The Design of Neuromorphic Controller System Built with Memristor Crossbars
In the development history of microprocessors, although computing efficiency of solid state circuits keeps improving by following technology scaling, the data transportation efficiency between CPU cores and storage systems continue drifting down and starts dominating the energy consumption of the entire system. This phenomenon is referred to as the ?memory wall?. The neuromorphic computing inspired by the working mechanism of human brains effectively reduces the data communication cost and consequently, achieves very high computation efficiency. On the one hand, since both the frequency of the spikes and their relative timing are carrying on the transmitted information, the spikes can be very short and sparse to minimize the amount of the relocated electrical charge; On the other hand, neuromorphic computing also minimizes the data communication distance by distributing the data into the memories (i.e., synapses) close to the associated computing units (i.e., neurons) throughout the entire system. However, neuromorphic systems, such as cortical processor, require very high connectivity and flexible reconfigurability, which commonly consumes a large volume of memory and computing resources, incurring high design complexity and hardware cost in conventional CMOS implementation.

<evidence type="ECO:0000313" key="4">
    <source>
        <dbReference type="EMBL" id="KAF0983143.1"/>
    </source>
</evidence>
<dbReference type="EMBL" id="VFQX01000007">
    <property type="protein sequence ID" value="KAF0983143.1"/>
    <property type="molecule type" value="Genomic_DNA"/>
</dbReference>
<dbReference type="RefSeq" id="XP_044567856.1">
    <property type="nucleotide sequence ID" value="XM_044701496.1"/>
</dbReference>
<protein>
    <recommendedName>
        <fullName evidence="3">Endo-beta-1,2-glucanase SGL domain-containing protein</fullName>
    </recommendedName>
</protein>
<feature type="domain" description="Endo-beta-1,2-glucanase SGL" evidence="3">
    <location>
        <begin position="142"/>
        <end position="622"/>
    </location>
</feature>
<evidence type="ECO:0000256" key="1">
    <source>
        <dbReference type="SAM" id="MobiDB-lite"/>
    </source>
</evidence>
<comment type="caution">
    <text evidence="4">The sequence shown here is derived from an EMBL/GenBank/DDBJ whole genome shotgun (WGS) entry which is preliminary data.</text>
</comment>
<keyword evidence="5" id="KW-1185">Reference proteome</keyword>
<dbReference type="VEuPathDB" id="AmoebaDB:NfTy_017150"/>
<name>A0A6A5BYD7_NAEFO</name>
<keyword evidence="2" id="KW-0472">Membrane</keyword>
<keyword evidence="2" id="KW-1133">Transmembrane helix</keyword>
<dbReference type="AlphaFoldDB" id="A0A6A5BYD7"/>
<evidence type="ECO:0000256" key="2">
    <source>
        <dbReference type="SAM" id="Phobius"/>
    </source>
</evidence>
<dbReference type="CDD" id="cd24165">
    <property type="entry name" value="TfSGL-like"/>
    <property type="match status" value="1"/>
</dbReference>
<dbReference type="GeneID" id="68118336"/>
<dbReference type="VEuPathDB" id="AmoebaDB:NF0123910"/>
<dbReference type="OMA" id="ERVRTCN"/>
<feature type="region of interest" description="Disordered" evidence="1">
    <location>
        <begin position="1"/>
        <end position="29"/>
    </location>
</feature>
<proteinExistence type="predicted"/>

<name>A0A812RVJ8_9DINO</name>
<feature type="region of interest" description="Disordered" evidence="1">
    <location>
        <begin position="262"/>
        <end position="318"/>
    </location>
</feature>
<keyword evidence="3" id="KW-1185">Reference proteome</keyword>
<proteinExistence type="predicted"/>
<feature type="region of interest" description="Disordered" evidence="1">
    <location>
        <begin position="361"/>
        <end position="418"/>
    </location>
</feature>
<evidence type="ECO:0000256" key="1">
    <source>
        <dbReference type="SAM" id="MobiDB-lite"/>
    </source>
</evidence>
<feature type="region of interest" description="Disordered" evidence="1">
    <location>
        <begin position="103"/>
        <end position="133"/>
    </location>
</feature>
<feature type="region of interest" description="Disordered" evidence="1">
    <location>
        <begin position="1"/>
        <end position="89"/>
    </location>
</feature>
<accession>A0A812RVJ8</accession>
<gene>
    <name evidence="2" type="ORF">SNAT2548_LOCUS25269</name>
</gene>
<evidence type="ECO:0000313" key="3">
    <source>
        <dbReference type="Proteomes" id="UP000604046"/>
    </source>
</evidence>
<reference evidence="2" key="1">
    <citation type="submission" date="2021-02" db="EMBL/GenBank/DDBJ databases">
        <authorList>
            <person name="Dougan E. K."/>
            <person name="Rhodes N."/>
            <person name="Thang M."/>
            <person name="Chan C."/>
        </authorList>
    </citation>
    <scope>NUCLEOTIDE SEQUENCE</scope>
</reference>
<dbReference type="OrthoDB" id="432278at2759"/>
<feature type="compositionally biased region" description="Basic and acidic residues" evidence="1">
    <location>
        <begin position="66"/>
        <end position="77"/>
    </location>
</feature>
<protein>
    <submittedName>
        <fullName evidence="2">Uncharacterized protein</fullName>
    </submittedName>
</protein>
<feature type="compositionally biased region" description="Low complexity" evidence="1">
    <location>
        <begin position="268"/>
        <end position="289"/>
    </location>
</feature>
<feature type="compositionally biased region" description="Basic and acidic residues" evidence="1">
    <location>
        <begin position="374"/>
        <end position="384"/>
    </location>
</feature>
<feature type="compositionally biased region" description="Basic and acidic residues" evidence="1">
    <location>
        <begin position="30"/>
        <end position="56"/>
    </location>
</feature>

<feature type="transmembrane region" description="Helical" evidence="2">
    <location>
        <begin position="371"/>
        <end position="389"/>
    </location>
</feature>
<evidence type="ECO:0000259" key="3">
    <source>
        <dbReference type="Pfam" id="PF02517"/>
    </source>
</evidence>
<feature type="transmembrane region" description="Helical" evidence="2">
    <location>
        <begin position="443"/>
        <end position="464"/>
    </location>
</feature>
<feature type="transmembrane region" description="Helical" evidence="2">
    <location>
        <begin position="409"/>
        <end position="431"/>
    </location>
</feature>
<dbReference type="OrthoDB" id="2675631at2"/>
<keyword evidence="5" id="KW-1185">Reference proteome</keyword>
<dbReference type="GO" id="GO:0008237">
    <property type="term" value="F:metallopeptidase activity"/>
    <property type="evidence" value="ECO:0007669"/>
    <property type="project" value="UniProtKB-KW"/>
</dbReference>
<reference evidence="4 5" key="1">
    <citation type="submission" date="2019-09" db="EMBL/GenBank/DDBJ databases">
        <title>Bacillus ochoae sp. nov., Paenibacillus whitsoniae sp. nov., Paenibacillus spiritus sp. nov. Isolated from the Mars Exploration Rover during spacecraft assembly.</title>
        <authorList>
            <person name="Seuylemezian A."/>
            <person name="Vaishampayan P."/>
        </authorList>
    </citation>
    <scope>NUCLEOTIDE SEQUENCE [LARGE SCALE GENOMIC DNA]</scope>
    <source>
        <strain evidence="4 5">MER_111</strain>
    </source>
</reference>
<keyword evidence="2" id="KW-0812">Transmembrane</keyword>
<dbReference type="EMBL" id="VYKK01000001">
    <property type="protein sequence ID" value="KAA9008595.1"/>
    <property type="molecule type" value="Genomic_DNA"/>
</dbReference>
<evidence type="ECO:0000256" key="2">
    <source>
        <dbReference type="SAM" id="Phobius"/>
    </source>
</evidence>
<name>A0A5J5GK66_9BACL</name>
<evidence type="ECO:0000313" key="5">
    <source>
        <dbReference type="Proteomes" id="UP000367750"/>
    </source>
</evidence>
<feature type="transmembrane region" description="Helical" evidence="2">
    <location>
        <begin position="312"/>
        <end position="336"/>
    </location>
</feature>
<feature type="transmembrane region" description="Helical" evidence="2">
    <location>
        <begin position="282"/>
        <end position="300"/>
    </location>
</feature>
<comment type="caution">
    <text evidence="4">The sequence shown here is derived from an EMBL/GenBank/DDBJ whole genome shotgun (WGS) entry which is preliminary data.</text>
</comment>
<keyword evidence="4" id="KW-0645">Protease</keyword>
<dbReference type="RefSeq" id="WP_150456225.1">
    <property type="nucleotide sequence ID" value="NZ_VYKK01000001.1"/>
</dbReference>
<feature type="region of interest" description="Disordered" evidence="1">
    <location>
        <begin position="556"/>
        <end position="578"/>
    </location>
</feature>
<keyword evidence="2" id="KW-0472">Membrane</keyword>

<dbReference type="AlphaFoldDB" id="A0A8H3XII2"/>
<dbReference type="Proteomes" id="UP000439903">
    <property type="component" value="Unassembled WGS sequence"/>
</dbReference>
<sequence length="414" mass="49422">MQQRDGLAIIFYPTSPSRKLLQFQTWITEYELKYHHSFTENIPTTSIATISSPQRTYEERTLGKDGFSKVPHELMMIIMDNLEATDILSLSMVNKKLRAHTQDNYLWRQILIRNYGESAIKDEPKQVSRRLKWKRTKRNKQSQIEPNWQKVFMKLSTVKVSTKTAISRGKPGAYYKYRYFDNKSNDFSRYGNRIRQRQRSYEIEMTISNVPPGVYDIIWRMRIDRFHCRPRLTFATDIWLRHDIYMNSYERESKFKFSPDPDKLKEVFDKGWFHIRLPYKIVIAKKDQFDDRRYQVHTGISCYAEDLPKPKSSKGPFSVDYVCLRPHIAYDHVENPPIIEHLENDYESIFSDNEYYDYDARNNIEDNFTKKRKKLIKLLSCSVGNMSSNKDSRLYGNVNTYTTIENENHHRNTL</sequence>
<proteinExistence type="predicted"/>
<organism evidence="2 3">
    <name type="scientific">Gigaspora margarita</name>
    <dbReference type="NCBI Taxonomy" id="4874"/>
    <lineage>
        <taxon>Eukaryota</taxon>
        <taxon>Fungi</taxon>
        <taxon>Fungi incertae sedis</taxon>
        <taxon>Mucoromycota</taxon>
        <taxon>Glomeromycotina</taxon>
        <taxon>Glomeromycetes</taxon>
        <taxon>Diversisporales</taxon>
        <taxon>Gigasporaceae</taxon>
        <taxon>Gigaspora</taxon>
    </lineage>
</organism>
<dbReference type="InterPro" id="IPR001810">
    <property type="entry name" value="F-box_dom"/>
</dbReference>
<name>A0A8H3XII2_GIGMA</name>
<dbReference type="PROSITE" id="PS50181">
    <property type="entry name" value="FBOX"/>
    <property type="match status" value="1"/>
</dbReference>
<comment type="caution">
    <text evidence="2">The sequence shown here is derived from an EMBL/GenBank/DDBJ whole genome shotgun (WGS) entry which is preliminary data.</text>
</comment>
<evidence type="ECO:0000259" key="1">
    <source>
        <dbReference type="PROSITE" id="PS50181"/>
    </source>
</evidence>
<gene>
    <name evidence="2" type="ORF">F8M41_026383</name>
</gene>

The objective of the project is to investigate the neuromorphic computing systems built with the emerging memristor technology. We plan to design a neuromorphic computing controller at IBM 130nm process which can be integrated with real memristor crossbar array(s) at board level. To represent the use of the bio-inspired computing system in extreme power-efficient neuromorphic applications and high-performance computation acceleration, we will implement both spike-based and level-based controllers.
|Senior Personnel:||Prof. Hai (Helen) Li (PI), Prof. Yiran Chen (co-PI)|
|Sponsors:||Air Force Research Lab (AFRL)|
|Team Members:||Chenchen Liu, Bonan Yan, Zheng Li, Chaofei Yang, Yandan Wang|
|Collaborators:||Prof. Jianhua Yang, University of Massachusetts at Amherst, Prof. Qiangfei, University of Massachusetts at Amherst|